I continued with the turkey, but needed more.  Sarah complied!

While all of this was happening, Ryan, trying to be helpful, bombarded me with a million questions, while Sarah focused on trying to do as little as possible… after all, she found the dog!

The moment was right, I inched closer, and dragged the leash on the dog, just so the dog could feel it.  I backed way, delivered more turkey, and it was time.  With a large piece of turkey ready for delivery, I put the bite inside of the slip leash.  If the dog wanted it, it would have to put its head through the loop, and it did.

Remembering Brittney’s Mystery, I didn’t use a flat thin leash, I used a triple braided nylon leash!  I was prepared for the dog to go into a gator roll as I pulled.  Every time the dog resisted, I relaxed the tension, and delivered more turkey immediately after it relaxed.  We did this a few times, until we talked to the van, and this time, the dog trotted happily with us.  We called Newman and much to my surprise, once I opened the van door, the dog hopped in!

A Very Dirty Zsa Zsa!
A Very Dirty Zsa Zsa!

The dog sat with Sarah, and happily walked to the vet, even hopped up the stairs!  Once into the brightly lit reception area, we really got to see what we had rescued.  What a cutie, but what a hot mess!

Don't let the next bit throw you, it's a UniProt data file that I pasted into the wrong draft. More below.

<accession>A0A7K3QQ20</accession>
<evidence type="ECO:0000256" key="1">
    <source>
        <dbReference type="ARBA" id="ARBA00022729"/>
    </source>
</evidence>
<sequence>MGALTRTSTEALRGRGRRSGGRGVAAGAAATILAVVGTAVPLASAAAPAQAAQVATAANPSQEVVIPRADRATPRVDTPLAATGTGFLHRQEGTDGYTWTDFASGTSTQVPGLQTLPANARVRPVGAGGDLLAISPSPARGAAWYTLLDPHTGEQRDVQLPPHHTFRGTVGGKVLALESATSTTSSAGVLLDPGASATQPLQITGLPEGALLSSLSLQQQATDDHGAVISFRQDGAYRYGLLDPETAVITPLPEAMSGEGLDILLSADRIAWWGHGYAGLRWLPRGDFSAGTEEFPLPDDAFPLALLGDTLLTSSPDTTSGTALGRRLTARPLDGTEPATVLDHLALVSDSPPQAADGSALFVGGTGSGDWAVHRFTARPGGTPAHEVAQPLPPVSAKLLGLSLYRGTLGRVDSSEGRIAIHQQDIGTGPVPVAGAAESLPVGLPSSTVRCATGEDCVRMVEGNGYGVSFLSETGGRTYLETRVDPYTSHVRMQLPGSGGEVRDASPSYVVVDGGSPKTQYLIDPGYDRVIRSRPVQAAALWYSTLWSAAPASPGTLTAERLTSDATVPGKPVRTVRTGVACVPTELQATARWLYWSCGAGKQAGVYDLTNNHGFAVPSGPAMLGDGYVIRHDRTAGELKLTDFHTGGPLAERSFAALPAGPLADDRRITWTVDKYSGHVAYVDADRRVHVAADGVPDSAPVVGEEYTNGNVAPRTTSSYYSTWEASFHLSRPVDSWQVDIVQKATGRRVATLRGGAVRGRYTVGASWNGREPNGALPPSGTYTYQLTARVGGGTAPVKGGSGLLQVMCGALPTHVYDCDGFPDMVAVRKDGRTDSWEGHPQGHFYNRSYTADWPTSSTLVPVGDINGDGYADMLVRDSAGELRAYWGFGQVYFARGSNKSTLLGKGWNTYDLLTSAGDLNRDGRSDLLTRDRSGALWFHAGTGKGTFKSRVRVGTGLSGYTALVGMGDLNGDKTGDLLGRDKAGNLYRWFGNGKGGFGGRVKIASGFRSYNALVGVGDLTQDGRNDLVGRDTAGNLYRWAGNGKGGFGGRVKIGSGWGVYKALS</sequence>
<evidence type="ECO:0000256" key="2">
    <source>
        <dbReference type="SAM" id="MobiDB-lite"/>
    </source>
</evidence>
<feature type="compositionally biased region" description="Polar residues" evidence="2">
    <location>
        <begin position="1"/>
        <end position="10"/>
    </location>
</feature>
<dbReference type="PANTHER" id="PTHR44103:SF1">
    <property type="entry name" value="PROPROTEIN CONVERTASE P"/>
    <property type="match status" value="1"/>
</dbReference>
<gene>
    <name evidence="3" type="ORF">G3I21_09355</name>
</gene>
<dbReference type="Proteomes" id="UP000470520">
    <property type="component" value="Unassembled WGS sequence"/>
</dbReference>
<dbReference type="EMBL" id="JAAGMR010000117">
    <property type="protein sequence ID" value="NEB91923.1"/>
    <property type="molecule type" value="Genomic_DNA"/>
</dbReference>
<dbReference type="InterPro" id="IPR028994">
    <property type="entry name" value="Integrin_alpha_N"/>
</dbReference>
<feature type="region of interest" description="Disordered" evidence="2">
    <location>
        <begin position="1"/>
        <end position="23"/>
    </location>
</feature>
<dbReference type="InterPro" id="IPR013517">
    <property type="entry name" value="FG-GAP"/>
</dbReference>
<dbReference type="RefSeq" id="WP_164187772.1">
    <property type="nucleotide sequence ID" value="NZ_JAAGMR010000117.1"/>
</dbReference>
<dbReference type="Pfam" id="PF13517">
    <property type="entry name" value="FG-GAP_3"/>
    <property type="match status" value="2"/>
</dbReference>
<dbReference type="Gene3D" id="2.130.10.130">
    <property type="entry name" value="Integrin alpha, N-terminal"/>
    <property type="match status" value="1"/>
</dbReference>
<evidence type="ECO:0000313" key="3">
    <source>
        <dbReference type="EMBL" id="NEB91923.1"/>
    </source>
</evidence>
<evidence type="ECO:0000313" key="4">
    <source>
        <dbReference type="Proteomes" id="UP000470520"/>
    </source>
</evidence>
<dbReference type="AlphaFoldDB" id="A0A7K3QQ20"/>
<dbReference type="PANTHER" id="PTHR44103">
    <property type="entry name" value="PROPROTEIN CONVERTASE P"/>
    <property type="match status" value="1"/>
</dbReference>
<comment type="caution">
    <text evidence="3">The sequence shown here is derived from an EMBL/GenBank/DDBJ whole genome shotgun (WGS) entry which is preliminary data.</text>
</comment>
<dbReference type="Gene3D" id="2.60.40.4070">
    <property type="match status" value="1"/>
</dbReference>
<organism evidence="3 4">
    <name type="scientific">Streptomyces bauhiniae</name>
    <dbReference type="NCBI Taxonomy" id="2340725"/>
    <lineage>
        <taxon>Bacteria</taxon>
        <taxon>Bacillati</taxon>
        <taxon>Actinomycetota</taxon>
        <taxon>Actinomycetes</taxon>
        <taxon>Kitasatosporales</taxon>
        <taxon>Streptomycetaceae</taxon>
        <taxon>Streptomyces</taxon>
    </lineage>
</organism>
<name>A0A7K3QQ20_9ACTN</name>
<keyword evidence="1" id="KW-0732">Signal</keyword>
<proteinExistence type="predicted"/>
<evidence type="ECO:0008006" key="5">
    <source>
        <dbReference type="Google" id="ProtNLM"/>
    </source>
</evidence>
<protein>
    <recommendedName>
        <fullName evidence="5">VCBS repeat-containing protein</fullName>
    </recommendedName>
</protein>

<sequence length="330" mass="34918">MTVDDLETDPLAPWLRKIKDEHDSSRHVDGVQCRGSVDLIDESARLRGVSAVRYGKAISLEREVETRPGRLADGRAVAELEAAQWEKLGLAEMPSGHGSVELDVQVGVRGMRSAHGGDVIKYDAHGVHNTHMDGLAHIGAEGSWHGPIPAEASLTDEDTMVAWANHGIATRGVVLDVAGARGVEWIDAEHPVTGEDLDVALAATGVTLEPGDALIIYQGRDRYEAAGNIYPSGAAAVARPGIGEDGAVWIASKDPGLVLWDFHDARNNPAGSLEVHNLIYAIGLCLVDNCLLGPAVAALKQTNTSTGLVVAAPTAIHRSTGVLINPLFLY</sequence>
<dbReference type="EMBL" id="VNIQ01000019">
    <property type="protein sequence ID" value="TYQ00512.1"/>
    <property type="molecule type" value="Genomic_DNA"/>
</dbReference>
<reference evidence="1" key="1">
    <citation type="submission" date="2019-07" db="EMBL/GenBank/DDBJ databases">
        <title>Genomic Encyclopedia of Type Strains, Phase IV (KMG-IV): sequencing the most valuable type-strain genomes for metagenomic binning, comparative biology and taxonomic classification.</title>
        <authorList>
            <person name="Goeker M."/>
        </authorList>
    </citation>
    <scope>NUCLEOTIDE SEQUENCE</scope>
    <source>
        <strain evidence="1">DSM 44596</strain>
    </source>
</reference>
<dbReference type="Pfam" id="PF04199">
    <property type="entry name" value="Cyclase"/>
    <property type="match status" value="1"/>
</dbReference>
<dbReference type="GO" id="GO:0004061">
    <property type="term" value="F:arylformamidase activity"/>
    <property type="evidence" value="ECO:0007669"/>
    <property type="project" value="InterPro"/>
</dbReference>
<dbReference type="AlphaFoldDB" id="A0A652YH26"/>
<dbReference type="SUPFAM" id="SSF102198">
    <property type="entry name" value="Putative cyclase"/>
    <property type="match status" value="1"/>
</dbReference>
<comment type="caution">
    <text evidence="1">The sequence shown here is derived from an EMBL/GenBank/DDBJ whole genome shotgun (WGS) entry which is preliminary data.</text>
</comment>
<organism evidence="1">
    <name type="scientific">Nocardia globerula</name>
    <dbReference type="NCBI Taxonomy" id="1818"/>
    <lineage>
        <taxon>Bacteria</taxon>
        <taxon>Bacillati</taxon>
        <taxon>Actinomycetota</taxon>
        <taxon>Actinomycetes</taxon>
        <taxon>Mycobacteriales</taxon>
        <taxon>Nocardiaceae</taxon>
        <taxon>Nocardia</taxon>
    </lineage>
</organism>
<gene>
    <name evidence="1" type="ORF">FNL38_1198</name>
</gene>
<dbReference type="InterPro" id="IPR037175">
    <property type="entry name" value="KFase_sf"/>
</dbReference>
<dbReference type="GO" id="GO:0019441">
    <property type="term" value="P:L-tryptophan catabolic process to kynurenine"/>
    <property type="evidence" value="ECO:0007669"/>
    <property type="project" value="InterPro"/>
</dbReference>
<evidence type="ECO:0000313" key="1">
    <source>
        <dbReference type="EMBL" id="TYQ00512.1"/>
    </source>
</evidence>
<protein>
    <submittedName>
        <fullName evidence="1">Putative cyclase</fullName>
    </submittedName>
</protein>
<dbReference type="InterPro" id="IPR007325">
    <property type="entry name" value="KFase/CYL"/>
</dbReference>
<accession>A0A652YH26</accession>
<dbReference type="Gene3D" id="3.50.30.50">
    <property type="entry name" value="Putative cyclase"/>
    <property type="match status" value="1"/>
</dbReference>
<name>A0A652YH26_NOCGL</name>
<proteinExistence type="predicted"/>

It’s a Girl!

No microchip was found so now what?  The works!  All shots, heartworm test, fecal, shampoo and grooming, a complete examination including teeth and ears, microchip, and possible spay.  After a closer look, we saw a spay scar!  The kids were disappointed that we weren’t bringing her home with us, but she needed to be checked for ticks and fleas.

 What a Difference a Day Makes

"Being a stray is over-rated!" ~ Zsa Zsa
“Being a stray is over-rated!” ~ Zsa Zsa

We went back to the vet Saturday afternoon.  Heartworm Negative, Fecal Negative (dodged that bullet), fleas a plenty, skin infection, multiple boo boos, terribly infected ears – but besides that, she’s a doll!  Estimated to be about 2 years old, and weighs about 15 pounds!

We named her Zsa Zsa!  Much to my surprise, James took the time not only to give her a bath, but he groomed her too.  The matting was so severe, she had to be shaved.

"Whatever TDL means, I like it!"  ~ Zsa Zsa
“Whatever TDL means, I like it!” ~ Zsa Zsa



Zsa Zsa is enjoying being “home”.  She is very tired after being on her own for at least a month.  She cries a bit in her crate, but not for long.  She is very friendly, curious, and needs to stay on a tight leash until her urge to bolt resides.  Once adopted, she will bond with her owners quickly!

You can see more photos of this cutie on Facebook.

Again, because we needed light, Ryan video taped my dysfunctional family attempting to capture this fearful creature, and watch carefully for you will see for yourself those twenty pound mosquitoes!